The Indie gaming scene is pretty big right now on PC, as anyone with any semblance of knowledge of the gaming community is probably aware of. Indie gaming is an interesting endeavor, due to its need of unique or original game-play/hooks to enthrall the player in a hypnotic trance that gets them to buy the game. Not all are great, but I do like how the market has a tendency of ferreting those out while praising the great ones.
Hey, wasn't this supposed to be about the Vita's salvation, or some other random thought bubble? Well yep. It is. See the biggest issue one finds with the Vita is that issue all of us Vita owners are painfully aware of: that moment when you boot up the system, and go "huh, guess there's nothing to really play on here" and throw it back into its lonely little position, waiting for something substantial to come out. Yet the release flow has been slow, and many lament the systems lack of games as a major factor of why people don't get to use it as much as they want. Its a gorgeous machine, but it needs games to feed it, and keep us playing between the blockbuster hits that may or may not hit it out of the park, with some being spectacular failures. So how do these two ideas link together?
Indie games on Vita. This hasn't really been too big before now, but many indie games are migrating to the platform, and this represents the Vita's best hope for a better gaming library. Not only that, but it also represents an opportunity to get indie games into the hands of those who don't really PC game, and that will win Sony tremendous favor if they can keep up this indie support. And based on Jonathon Blows presence at the PS4 unveiling, I believe that's what we will be getting.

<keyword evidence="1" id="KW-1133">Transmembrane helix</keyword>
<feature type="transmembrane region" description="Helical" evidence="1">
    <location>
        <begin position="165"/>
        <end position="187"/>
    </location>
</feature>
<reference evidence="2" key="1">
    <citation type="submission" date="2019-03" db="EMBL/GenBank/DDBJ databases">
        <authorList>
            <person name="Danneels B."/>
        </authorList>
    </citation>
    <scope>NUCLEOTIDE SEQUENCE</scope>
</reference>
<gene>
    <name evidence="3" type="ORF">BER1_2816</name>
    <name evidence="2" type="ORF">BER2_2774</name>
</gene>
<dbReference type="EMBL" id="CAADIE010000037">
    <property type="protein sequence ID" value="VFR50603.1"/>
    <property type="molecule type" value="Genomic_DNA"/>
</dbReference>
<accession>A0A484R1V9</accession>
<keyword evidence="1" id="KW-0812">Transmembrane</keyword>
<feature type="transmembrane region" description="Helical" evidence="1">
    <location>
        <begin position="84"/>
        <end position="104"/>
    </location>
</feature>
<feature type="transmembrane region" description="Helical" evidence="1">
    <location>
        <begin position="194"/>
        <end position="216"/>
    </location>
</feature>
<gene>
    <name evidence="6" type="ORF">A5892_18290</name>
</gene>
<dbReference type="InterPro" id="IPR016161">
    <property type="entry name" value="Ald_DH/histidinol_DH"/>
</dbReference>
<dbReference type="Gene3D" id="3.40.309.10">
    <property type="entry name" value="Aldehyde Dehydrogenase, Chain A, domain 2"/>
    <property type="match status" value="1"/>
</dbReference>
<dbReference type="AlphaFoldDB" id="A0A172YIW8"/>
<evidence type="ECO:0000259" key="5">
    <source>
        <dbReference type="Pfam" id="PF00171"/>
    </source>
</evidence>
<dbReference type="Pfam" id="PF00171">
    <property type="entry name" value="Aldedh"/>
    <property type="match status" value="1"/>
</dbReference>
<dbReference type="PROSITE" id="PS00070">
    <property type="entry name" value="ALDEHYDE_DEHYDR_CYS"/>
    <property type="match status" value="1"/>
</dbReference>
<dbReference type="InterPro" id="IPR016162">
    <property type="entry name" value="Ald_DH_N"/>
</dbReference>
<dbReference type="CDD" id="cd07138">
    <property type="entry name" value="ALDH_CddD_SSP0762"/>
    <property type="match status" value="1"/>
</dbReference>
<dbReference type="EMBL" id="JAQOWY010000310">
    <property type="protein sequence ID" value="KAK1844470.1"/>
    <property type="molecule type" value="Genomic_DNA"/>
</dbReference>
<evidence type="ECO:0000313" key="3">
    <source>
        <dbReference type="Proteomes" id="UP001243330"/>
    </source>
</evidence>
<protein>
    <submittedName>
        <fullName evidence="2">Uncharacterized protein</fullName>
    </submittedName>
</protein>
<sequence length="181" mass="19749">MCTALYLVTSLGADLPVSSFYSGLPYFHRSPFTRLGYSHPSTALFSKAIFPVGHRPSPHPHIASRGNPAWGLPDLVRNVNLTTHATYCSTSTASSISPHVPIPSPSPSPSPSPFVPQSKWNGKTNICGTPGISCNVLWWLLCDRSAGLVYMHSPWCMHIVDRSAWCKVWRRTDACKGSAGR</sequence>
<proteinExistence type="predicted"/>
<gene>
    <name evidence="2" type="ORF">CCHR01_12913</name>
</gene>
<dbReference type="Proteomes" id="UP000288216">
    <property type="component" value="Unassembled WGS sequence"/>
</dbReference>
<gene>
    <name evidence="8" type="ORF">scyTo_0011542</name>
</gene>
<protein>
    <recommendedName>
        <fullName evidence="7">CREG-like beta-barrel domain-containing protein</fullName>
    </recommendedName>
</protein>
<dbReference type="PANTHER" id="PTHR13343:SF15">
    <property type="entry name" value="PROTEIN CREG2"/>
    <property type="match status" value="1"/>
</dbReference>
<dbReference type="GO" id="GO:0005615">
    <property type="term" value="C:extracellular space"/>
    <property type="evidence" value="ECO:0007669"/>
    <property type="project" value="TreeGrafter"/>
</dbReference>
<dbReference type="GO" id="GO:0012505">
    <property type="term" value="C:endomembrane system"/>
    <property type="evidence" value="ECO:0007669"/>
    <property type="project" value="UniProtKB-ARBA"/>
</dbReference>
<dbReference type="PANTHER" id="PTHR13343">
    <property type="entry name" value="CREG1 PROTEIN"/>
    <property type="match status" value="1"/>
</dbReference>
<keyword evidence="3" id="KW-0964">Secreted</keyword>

Limbo. Retro City Rampage. Thomas was Alone. Guacamelee. Hotline Miami. Mutant Blobs attack. All of these games are Indie, all are pretty well acclaimed or at least generating excitement in the case of Guacamelee, and all are coming to Vita. Already we have these great games coming to a system desperately in need of them and we see that Indie support is a master stroke if Sony can truly ride the wave and keep it up. While Xbox Lives archaic rules and regulations are seen more and more as a barrier to entry and, more dangerously for small studios, money, Sony has courted these developers and offers them more freedom and an easier system to get their games out and make money. Many developers have complained of this Microsoft attitude, Ala team meat and Retro City Rampage, as well as Valves issues getting free DLC to its customers. This is a terrible move by Microsoft, but in the end, who cares? They still have Halo, they still have Gears of War, they are going to still have blockbusters, alongside those Indie developers who choose to stay, like the twisted Pixel. Yet, so does Sony, yet this move helps them seem as the champion of the small developer, even while Sony's big franchise pull in major cash. But you know what lacks majorly acclaimed games and a larger library?
The Vita. The system and indie gaming, should the relationship flourish, can help the Vita grow stronger, become the go to platform for those looking for portable Indie games, and an easier way for Indies to find commercial success beyond the PC. And the Vita can have more games to play, and hopefully bring up the sales numbers or at least reward the faithful for their patience for bigger games, though even those may be eclipsed by the Indie successes. And as all of us with Vita's know, that's something we desperately want-and hopefully will soon have, wherever we choose to play.